Over the past few years, we’ve seen a number of operators adopt targets to reduce carbon footprints, as well as the emergence of organisations such as Tourism Declares a Climate Emergency and Future Tourism. Last year, Intrepid became the first to adopt science-based targets, which, as Dr Etti explains, will see emissions reduced across Intrepid operations and supply chains, including moving to lower carbon alternatives on trips and adopting renewable energy in global offices by 2025. “Intrepid’s approach has an impact on every aspect of our business, including our trips, offices and supply chain. In our offices, it impacts on how we recycle waste to which energy providers we use. Our office in Toronto has already achieved 100 per cent renewable energy,” she says. “On our trips, we minimise our impact by using public transport where possible, switching internal flights to high-speed trains where possible, staying in locally owned accommodation and eating where food has been locally sourced. We also stay in accommodation that uses 100 per cent renewable energy where possible.”

For destinations, plans to reduce emissions are usually tied to wider government pledges. As well as its pioneering Certification for Sustainable Tourism plan, Costa Rica aims to achieve zero emissions by 2050 under the National Decarbonisation Plan, which breaks the process down into four key sectors: transport and sustainable mobility, energy, green building, and industry. Closer to home, Visit Scotland recently became the first national tourism organisation in the world to sign up to the Tourism Declares initiative, in line with the Scottish government’s targets to become net-zero by 2045. In Scotland, there’s plenty to admire, from the Isle of Eigg, which is self-sufficient for its energy needs – relying almost entirely on renewable sources – to Glasgow, where its Avenues programme, the biggest project of its type in the UK, will aim to increase active travel, reduce congestion and improve air quality, greening open spaces through features such as trees and rain gardens, and introduce intelligent street lighting to reduce energy consumption. Indeed, it is no longer about simply visiting green destinations, but taking inspiration from the pioneers leading the way.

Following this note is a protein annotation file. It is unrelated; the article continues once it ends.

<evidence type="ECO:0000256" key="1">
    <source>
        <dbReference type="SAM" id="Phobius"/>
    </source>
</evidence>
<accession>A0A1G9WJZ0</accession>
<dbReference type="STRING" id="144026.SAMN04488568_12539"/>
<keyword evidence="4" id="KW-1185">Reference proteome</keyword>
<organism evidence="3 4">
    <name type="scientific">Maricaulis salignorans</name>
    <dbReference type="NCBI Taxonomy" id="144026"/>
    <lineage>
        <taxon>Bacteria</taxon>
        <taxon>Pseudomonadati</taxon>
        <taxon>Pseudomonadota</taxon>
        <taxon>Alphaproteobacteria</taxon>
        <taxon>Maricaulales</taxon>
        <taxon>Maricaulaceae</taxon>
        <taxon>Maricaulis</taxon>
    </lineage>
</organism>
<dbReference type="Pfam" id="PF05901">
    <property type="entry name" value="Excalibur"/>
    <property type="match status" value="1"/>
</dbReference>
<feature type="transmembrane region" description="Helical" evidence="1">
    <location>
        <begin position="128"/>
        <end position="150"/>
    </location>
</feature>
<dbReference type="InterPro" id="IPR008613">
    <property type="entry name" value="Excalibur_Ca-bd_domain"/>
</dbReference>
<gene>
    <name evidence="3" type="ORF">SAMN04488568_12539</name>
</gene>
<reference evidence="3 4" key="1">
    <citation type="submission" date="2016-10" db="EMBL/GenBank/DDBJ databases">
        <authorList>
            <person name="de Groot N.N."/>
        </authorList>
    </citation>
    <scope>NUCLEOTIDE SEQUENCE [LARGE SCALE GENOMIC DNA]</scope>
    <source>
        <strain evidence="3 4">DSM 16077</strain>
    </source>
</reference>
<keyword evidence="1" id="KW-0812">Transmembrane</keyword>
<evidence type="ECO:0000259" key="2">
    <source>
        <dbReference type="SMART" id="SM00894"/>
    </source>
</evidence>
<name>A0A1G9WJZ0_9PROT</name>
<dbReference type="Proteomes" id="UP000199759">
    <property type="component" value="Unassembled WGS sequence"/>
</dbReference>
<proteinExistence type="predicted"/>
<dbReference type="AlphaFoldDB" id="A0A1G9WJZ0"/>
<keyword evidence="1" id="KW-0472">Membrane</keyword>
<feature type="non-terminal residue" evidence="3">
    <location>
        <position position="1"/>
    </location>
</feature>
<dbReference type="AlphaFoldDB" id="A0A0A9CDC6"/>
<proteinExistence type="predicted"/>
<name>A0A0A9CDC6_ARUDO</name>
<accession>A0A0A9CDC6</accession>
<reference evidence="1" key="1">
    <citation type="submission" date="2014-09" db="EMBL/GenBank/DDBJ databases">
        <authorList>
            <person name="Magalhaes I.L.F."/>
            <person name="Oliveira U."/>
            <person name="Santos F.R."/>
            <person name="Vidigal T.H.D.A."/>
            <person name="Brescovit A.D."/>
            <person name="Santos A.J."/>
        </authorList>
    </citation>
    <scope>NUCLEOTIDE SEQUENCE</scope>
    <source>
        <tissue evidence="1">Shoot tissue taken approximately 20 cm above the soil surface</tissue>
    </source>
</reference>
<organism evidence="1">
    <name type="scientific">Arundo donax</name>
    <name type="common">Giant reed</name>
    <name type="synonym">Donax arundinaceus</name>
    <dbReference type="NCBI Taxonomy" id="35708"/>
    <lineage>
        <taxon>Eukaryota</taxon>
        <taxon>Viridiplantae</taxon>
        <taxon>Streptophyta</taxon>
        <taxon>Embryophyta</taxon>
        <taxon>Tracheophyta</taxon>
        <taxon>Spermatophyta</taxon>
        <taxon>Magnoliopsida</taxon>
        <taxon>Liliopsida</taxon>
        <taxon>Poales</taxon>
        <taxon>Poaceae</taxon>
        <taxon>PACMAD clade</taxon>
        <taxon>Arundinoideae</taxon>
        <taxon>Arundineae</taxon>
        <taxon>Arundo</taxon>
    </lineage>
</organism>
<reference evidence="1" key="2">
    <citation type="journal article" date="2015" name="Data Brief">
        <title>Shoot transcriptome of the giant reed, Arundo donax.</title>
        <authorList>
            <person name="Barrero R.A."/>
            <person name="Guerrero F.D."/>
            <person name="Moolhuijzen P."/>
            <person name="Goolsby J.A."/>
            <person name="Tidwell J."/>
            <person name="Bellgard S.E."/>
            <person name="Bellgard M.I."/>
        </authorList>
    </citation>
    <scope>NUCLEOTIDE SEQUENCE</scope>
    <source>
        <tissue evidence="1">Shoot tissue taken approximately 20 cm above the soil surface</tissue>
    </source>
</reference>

Wherever you look, change is afoot: from the Republic of Palau, an archipelago of 500 islands in the western Pacific, which plans to become the world’s first carbon-neutral tourism destination; to Argentina, where rewilding efforts have successfully seen jaguars return to the wetlands after 70 years; to Mälmo in Sweden, which is now (almost) carbon neutral and, by 2030, will be provided with 100 per cent renewable energy. In fact, so impressive is its project, it is said to have inspired mayor Sadiq Khan’s London Plan, which is set to implement greening space practices.

Sky’s the limit?
Carbon reduction must take place in cruise, accommodation, excursions and ground transport, and aviation, which must innovate greatly to meet the challenges outlined above. The International Air Transport Association (IATA) has set a target for the international aviation sector to cap its net aviation CO2 emissions from 2020 (carbon-neutral growth) and to reduce net aviation CO2 emissions by 50 per cent by 2050, relative to 2005 levels.

Meanwhile, Sustainable Aviation, an alliance of UK airlines, airports, manufacturers and air navigation service providers, is working to achieve a sustainable future for the sector. Its Decarbonisation Roadmap sets out actions in five areas, including sustainable aviation fuels, which could save 23.5 million tonnes of CO2 annually; aircraft and engine efficiency improvements, such as hybrid electric, fully electric and hydrogen-powered aircraft, which should save up to 23.5 million tonnes of CO2 annually; and more efficient operations and airspace modernisation, which it is estimated could deliver an annual saving of 3.1 million tonnes of CO2 and a ten per cent carbon saving by 2050.